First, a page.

Mumbai, April 6 Ahead of the proposed merger, HDFC is examining its position on all its non-bank subsidiaries. The ₹ 8,491-crore education loans business housed under HDFC Credila Financial Services is likely to get a financial partner in the next six months.
Currently, a 100 per cent subsidiary of the housing financier, HDFC is expected to pare 15–25 per cent stake in the business, taking the education loans business to a valuation of approximately ₹ 3,000 crore.
The move to rope in a financial investor in HDFC Credila is said to be a preparatory work to obtain the regulator’s comfort over HDFC’s subsidiaries ahead of the merger.
“While the plan is to list HDFC Credila in the next few years bringing in an investor at this stage would strengthen the dynamics of the business and also bolster valuations ahead of the initial public offering,” said a person with direct knowledge of the matter. Also, for four years till FY20, HDFC had to continuously infuse capital into the company (₹ 380 crore), with the latest round being in FY20 for ₹ 200 crore. Though not a huge-ticket infusion for HDFC, once converted into a bank, the RBI may not be very supportive of periodically pumping in capital into their subsidiaries. Hence, ahead of the merger finding a financial investor would augment HDFC Credila’s equity needs in the near future.
HDFC Credila was incorporated in 2006 along with DSP Merrill Lynch Capital. In 2009, HDFC acquired DSP Merrill Lynch’s 41 per cent stake in the company and subsequently in 2019 the remaining 9.12 per cent stake was acquired from the erstwhile promoters Ajay Bohora and Anil Bohora for ₹ 395 crore and since then has been a wholly-owned subsidiary or HDFC Limited. Positioned as a specialist in education loans, HDFC Credila is among the profitable lenders with net non-performing assets at 0.5 per cent as on December 31, 2021.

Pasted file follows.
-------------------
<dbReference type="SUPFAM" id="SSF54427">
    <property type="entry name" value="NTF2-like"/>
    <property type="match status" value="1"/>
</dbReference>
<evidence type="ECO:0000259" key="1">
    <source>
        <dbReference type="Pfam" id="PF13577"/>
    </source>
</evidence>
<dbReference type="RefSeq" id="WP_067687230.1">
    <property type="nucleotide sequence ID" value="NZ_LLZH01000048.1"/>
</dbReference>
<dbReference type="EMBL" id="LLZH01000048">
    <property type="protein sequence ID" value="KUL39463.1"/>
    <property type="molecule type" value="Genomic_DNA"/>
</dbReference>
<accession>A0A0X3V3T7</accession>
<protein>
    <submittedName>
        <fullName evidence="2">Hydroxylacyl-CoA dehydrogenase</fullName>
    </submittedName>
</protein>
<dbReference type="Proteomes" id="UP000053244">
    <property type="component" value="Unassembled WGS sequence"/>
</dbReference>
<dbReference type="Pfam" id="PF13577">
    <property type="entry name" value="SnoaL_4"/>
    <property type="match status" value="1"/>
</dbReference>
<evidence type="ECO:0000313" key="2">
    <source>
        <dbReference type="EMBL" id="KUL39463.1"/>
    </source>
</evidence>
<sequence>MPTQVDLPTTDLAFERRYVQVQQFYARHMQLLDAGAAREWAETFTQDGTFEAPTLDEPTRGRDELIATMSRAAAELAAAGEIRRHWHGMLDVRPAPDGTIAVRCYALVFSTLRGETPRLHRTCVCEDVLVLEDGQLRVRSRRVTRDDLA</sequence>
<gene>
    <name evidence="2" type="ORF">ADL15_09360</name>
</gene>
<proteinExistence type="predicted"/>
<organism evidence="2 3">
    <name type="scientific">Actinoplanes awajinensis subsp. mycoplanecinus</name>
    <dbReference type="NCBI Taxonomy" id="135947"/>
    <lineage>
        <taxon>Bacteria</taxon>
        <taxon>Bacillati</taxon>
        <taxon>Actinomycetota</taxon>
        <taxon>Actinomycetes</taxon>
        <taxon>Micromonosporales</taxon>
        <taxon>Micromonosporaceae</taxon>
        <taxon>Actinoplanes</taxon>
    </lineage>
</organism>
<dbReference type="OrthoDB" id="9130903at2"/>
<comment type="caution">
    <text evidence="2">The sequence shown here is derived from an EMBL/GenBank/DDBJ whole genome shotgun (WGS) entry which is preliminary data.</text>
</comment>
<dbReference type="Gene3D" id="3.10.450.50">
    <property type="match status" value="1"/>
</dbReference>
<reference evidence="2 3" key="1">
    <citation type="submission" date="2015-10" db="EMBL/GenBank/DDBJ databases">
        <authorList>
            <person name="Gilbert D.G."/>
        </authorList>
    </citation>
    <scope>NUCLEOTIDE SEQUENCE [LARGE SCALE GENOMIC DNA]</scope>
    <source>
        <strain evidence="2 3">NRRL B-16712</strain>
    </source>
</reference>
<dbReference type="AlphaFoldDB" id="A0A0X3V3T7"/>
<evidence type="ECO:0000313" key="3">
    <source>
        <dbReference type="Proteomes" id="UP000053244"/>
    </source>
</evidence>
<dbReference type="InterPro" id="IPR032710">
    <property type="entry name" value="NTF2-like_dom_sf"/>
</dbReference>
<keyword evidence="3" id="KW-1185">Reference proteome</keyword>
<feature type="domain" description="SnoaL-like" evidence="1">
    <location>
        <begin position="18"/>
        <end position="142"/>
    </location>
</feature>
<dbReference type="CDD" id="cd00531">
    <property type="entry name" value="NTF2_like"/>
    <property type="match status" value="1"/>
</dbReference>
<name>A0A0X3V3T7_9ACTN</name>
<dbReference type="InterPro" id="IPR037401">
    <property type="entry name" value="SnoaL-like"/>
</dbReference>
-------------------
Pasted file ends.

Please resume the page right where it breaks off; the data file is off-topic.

An email to HDFC Limited remained unanswered until press time.
Stance on general insurance
Meanwhile, the housing finance giant is also reviewing its stance on its general insurance business. HDFC and its foreign partner ERGO, both holding 51 per cent and 49 per cent, respectively, in HDFC ERGO General Insurance are said to meet next month to decide the way forward for the business. While the IPO of HDFC ERGO has been in the works for a while, with the foreign direct investment opening to 74 per cent in the insurance business, ERGO could increase its stake in the JV.
Parallelly, HDFC Bank, which holds 95.1 per cent stake in its non-bank arm – HDB Financial Services, is mulling over the next moves for the company. “While there were plans to rope in a strategic investor in HDB Financial and also list the entity, under the current market conditions both the options may not happen within the short time,” said a person aware of the matter. The bank has approached the regulator seeking clarity on whether it can continue to hold stake at the current levels and if not, HDFC Bank will be allowed to reduce its holding in a gradual manner.
Such matters take 3–6 months for clarity to emerge. “But as a backup the group has started engaging with investors across all non-bank categories to ensure that subsidiaries do not end up being a blockade to the merger,” said a highly placed source.
April 06, 2022